This topic is part of the larger idea of soft skills (previously discussed in other articles – see here, here and here), which is the crucial component of being an effective risk professional far beyond technical processes or which ERM software you use. After all, if a particular assessment approach falls short, you can check that off the list and try again. However, if a delicate conversation with an executive goes poorly, it could set ERM back significantly.
There may not seem to be much of a difference between a well-organized meeting and a strategic conversation on the surface, and in some respects, that is true.
A strategic conversation includes all the basics of a well-organized meeting, like a clear purpose, the right participant(s), and the right environment or venue to ensure a good outcome.
The standard meeting is for just that – standard things with clearly definable objectives involving a subject that’s straightforward. They usually have multiple participants, and when organized and managed well, can cover a wide-range of subjects in a short amount of time.
A prime example of this is a project kick-off meeting to figure out logistics and timing, review/confirm the project scope, and make sure everyone is on the same page.
When time is taken to prepare an agenda (with talking notes for yourself) and determine who should attend and/or participate, meetings like this can be extremely productive. And while meetings should be something you should prepare for, it isn’t the end of the world if it doesn’t quite turn out how you planned. (That’s why good risk practitioners must be agile and adaptable.)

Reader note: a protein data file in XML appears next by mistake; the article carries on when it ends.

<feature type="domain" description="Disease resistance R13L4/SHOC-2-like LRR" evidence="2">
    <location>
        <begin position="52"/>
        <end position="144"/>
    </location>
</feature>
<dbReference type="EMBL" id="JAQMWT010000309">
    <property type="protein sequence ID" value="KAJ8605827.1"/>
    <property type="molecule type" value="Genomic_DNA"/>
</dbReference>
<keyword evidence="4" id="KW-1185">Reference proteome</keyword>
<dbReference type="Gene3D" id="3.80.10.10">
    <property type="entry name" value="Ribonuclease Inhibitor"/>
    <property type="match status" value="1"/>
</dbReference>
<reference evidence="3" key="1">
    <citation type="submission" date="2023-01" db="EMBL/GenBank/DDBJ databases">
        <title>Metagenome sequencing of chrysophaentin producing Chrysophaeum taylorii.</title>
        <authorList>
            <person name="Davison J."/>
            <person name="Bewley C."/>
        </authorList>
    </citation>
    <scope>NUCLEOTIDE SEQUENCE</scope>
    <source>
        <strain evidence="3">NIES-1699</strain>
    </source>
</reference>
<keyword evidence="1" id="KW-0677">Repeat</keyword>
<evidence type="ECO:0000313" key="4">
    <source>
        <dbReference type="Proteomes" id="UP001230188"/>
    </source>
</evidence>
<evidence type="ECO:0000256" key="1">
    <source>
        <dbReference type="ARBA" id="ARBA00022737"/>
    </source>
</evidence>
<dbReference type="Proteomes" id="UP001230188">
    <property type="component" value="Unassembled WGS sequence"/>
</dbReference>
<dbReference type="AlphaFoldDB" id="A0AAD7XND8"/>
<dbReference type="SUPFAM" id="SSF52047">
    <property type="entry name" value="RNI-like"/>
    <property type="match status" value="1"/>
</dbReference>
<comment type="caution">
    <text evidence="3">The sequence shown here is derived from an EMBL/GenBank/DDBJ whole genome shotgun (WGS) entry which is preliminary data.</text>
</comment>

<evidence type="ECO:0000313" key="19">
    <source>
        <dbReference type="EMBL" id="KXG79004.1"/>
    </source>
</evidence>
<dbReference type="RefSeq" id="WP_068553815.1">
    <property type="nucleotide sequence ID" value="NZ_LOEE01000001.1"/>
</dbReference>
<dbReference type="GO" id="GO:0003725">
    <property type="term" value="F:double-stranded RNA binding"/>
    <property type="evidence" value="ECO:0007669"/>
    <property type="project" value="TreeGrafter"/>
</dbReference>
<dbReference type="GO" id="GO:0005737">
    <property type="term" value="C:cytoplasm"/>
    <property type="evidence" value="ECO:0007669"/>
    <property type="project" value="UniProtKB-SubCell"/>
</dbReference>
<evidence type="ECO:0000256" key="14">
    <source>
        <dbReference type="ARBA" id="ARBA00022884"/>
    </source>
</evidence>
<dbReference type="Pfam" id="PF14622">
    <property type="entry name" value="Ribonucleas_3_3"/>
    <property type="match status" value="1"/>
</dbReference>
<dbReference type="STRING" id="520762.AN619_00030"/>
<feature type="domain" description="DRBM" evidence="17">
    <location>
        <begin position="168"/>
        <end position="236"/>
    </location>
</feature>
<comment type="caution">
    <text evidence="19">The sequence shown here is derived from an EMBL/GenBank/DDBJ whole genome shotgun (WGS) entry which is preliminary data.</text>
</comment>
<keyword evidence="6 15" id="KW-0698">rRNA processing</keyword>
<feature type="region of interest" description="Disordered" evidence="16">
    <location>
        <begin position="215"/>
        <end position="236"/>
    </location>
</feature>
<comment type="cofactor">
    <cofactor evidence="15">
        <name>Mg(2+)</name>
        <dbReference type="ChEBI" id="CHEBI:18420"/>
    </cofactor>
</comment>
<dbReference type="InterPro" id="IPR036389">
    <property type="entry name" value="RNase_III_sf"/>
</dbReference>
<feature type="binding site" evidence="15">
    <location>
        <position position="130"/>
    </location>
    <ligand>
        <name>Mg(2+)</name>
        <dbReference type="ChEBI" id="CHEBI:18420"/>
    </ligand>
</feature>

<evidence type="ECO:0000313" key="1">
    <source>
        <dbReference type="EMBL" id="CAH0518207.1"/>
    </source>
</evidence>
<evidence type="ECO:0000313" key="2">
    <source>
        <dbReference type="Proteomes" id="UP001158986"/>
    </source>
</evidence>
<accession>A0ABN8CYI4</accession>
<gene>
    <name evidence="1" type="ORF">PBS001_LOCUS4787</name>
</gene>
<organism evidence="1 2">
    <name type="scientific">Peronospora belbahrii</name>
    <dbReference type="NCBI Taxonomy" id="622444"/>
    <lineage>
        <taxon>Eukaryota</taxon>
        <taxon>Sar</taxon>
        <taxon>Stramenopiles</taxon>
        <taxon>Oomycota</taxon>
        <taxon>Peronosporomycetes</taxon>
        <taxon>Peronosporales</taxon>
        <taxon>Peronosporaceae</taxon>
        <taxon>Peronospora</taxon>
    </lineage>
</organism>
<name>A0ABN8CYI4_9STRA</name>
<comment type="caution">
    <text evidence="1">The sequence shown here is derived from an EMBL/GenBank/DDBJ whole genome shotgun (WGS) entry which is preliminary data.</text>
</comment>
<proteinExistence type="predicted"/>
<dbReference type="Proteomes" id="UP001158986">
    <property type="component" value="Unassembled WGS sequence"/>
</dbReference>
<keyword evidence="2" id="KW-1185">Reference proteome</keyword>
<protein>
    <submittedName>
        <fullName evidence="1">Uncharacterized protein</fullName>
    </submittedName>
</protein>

That’s not to say you shouldn’t prepare as best as you can.
For example, if it’s a status call with an external vendor, you should carefully review what you last spoke about so you don’t ask the same questions again and appear clueless.
A well-organized meeting should end with a clear idea of next steps, roles, and responsibilities.
While a strategic conversation should cover all the basics of a well-organized meeting, the subject involves a much more difficult or sensitive subject.
Unlike a meeting, a strategic conversation can be shorter and limited to one very specific subject that is a big deal. After all, Oxford’s definition of “strategic” is “carefully designed or planned to serve a particular purpose or advantage.”
In a meeting, the challenge and end goal are very specific. On the other hand, a strategic conversation should tackle a more open-ended, delicate challenge. As Chris Ertel and Lisa Kay Solomon explain in their book Moments of Impact: How to Design Strategic Conversations that Accelerate Change:
The job is not to find the right answer to an adaptive challenge but rather to help shape people’s perceptions of the problem, and thus, of potential solutions.
To do this, the bigger picture and how the subject fits into it (i.e., context) must be understood ahead of time…which means you must perform some research and do your homework before the strategic conversation.
Since the subject is often emotionally charged, understanding the personalities and preferences of each participant, as well as any relevant history beforehand, is critical to a successful outcome. You also want to understand what is important to the participant(s), so you can approach the topic in a way that will produce the right outcome.
In light of the delicate, emotional nature of these conversations, they should be done in-person if at all possible. Video conferencing is an acceptable alternative if in-person isn’t feasible, but these conversations should absolutely NOT be done over the phone, as you will not be able to see facial expressions and body language.